Last Friday, the LA Times brought the news that "a major charter expansion" is "in the works for LA Unified students." It might have also noted that the expansion was in the works for parents and taxpayers, but I suppose that's not as powerful as noting that this is For The Children.
But the lede will give you an idea of whence this wind is blowing:
A prominent local education foundation is discussing a major expansion of
charter schools in Los Angeles aimed at boosting academic achievement
for students at the lowest performing campuses.
The prominent foundation is, of course, the Eli and Edythe Broad Foundation, though apparently the folks at Keck and Walton are in on this, too, and my hat is once again off to folks who have the chutzpah to unilaterally declare themselves the head of a previously-democratic sector of society. Did somebody elect the Broad Foundation to the school board of the LA USD? No? Well, why let that stop them from going ahead and setting policy. I think I may go ahead and declare myself the chief of police here in my town, stop down to City Hall, and let them know what the new policies are going to be.
"People have been demanding better public schools forever and not
getting them," said Swati Pandey, a spokeswoman for the foundation."But we say, screw public schools-- let's just replace them with privately owned and operated charters." Ha! Okay, she's only quoted as saying that first part. I filled in the rest for her.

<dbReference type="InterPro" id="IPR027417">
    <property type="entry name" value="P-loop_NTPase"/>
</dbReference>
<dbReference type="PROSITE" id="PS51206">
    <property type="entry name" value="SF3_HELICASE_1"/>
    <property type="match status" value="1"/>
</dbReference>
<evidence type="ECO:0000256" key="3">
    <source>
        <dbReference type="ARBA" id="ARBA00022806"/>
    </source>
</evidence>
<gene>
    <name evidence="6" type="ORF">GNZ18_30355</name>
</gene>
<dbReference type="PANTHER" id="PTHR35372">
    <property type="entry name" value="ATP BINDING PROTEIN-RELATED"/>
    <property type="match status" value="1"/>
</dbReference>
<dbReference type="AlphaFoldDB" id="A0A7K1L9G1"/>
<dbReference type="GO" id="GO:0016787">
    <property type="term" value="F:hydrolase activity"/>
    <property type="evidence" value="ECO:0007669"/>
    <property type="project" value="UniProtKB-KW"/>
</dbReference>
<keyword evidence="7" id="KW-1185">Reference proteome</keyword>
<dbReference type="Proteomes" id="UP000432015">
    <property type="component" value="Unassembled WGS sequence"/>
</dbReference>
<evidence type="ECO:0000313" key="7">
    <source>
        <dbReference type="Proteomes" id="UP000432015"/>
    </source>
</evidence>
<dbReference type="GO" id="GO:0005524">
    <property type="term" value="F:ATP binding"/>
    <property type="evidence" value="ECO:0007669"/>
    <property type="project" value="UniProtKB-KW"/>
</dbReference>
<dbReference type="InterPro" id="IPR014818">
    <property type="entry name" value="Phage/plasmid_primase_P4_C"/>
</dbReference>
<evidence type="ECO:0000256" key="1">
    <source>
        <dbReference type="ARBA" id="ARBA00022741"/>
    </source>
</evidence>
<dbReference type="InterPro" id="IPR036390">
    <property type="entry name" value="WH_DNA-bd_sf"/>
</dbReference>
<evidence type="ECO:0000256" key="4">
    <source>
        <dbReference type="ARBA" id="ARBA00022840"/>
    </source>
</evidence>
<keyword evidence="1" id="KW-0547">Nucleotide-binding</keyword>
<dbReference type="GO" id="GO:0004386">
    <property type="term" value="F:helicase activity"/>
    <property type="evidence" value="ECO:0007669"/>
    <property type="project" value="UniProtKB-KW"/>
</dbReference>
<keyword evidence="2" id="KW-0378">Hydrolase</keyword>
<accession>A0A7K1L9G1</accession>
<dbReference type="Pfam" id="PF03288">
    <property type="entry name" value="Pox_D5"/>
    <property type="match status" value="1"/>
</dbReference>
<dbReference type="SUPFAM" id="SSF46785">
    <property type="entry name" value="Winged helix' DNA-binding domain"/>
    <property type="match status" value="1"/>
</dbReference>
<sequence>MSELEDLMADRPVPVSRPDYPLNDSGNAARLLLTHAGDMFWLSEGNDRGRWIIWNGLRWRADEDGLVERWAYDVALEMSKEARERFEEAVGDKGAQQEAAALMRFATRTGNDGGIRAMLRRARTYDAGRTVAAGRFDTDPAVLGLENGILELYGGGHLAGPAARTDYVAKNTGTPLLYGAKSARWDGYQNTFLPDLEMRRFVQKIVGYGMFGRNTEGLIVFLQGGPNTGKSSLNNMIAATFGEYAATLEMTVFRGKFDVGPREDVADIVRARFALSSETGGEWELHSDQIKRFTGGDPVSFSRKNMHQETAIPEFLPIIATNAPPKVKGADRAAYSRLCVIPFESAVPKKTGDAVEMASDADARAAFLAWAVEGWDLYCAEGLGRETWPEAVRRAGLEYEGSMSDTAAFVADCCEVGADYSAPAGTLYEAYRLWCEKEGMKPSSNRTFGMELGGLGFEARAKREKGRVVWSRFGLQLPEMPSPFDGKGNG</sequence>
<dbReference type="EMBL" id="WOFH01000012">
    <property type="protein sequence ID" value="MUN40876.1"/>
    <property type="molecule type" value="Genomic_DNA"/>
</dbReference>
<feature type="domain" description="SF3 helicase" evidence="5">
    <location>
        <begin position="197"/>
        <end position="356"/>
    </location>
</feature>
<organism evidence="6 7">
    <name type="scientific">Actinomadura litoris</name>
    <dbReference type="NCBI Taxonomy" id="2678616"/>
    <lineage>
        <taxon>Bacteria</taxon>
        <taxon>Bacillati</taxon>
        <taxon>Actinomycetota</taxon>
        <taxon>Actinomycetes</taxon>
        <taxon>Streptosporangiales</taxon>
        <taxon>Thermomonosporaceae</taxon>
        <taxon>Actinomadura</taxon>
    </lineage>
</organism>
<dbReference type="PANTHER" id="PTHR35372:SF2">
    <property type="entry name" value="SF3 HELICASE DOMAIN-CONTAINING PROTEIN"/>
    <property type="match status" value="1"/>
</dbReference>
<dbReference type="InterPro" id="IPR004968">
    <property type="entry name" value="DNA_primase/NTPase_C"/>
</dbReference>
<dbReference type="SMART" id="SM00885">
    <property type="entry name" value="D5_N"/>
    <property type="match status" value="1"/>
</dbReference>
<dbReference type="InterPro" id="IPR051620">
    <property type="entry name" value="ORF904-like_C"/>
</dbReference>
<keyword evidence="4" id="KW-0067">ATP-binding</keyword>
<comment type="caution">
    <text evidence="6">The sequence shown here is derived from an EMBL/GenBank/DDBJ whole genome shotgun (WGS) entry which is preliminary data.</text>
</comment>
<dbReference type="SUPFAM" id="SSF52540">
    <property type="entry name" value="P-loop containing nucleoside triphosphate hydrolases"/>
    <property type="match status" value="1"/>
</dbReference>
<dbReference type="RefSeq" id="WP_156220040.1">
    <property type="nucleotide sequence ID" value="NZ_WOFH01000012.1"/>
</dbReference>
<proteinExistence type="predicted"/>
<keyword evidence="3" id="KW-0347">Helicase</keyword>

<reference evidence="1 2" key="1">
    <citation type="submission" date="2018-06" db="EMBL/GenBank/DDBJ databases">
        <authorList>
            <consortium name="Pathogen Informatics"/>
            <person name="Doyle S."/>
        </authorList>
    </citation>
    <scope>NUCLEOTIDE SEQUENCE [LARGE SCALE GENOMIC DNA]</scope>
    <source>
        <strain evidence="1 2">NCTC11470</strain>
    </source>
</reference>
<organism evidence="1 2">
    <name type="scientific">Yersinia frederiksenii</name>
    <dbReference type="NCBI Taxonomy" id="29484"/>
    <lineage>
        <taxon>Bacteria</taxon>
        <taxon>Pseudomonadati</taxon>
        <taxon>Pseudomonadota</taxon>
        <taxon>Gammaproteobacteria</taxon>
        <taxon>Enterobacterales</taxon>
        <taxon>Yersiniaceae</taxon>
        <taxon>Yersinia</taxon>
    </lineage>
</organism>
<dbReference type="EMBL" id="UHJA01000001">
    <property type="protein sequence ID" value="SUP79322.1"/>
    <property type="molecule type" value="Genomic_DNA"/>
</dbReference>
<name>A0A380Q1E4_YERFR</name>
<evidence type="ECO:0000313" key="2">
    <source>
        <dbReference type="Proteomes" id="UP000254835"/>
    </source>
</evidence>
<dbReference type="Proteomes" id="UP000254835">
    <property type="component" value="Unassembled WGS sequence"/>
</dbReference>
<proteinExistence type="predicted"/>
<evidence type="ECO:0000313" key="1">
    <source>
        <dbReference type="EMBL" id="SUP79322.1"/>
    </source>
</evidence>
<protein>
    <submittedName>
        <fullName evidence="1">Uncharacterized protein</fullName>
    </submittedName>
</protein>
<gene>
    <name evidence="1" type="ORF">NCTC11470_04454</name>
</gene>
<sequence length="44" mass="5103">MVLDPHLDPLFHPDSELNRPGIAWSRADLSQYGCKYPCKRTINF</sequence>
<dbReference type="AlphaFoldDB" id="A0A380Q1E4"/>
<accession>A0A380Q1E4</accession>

Folks who have attended the meetings about this unelected initiative have shared other tidbits, like a goal to enroll half of all LA students in charters over the next eight years. There also seemed to be a lot of looking at maps of where all the students trapped in failing schools are, and discussing how to get charters operating for those students.
Although they note that "an ambitious expansion of charter schools would be costly and would likely face a political fight," there's no indication of a discussion about the relative expense of supporting and improving those public schools as compared to the expensive charter-launching approach.
There's also no indication that any part of this conversation was held with the actual public school system. LAUSD board president Steve Zimmer, whatever his faults, has a quote in the article that shows he understands the problem.
"The most critical concern would be the collateral damage to the children left behind," he said.
Because this charter plan for a huger private school system (and all the major players, from Green Dot to ICEF are apparently in on this) would get its operating expenses by stripping resources from the public system.
And if you're a fan of LA school foolishness, you'll love this final line from the Times article:
The foundation declined to discuss what role, if any, Deasy is playing in the new effort.
Yesterday, the LA School School Report followed up on this "bombshell story" by getting Broad to offer some non-clarification clarification. The foundation sent an email saying, "Some schools bad. All students should have the benefit of contributing to the financial health of a privately operated charter school." I'm paraphrasing.
Because when you are announcing your intention to launch a hostile takeover of the entire public school system in a major city (or at least a takeover of its funding), the last thing you need to do is clarify yourself to the taxpayers, voters, elected officials, parents, and all those other little people that you don't have to answer to.